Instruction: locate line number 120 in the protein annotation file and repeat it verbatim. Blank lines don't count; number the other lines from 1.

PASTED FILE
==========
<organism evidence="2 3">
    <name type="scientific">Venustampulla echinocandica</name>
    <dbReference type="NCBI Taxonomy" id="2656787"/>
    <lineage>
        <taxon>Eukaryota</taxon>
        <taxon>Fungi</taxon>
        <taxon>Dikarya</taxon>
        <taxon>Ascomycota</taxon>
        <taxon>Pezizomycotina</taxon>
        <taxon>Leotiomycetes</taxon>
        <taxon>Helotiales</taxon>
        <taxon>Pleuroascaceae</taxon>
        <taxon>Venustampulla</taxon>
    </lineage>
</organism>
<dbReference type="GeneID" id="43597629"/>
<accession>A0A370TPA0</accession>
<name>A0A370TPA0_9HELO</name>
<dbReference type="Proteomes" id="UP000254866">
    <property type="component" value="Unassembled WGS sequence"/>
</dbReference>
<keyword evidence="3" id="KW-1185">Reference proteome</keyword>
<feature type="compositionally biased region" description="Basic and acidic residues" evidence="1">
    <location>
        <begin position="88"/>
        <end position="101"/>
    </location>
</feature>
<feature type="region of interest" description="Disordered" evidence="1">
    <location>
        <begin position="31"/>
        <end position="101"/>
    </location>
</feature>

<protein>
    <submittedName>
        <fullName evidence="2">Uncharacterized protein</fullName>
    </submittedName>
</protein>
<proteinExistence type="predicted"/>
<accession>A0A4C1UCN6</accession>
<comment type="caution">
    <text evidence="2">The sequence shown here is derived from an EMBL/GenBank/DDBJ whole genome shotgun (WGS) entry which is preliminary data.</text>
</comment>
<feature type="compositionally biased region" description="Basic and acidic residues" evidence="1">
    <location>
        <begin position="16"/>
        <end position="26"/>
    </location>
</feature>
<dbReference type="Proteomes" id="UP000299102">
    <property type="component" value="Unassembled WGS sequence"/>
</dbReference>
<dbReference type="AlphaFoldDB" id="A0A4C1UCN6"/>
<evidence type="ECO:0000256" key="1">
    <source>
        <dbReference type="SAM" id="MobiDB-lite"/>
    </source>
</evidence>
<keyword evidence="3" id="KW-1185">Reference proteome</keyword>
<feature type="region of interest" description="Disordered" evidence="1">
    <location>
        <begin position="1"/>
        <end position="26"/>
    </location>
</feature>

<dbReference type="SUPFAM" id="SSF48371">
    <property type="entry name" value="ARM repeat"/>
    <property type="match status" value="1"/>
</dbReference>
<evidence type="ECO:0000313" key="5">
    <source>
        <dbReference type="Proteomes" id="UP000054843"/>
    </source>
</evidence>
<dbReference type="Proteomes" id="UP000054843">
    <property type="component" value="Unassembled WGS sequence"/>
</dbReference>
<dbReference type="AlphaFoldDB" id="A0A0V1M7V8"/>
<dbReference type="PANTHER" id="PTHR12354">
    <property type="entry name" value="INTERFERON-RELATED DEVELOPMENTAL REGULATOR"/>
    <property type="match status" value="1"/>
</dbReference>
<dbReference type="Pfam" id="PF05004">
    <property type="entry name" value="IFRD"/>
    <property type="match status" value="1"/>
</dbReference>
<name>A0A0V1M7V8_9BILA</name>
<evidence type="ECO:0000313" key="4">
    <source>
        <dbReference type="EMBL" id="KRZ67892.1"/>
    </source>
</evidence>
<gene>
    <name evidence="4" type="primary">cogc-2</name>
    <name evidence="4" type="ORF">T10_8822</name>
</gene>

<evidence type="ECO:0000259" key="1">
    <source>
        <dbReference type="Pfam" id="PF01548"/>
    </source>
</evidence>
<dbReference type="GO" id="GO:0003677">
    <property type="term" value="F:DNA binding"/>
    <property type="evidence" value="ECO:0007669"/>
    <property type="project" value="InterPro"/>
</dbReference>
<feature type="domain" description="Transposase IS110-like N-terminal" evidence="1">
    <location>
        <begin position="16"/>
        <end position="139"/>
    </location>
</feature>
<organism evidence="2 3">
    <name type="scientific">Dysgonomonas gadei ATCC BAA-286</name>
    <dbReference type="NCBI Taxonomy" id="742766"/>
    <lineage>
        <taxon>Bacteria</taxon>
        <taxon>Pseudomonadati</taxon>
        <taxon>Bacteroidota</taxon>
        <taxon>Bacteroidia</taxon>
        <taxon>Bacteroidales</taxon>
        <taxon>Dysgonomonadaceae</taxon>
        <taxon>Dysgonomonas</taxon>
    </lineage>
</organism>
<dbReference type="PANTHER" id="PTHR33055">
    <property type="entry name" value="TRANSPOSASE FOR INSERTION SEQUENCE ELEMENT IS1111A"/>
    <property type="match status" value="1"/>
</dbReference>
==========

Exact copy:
        <taxon>Bacteroidota</taxon>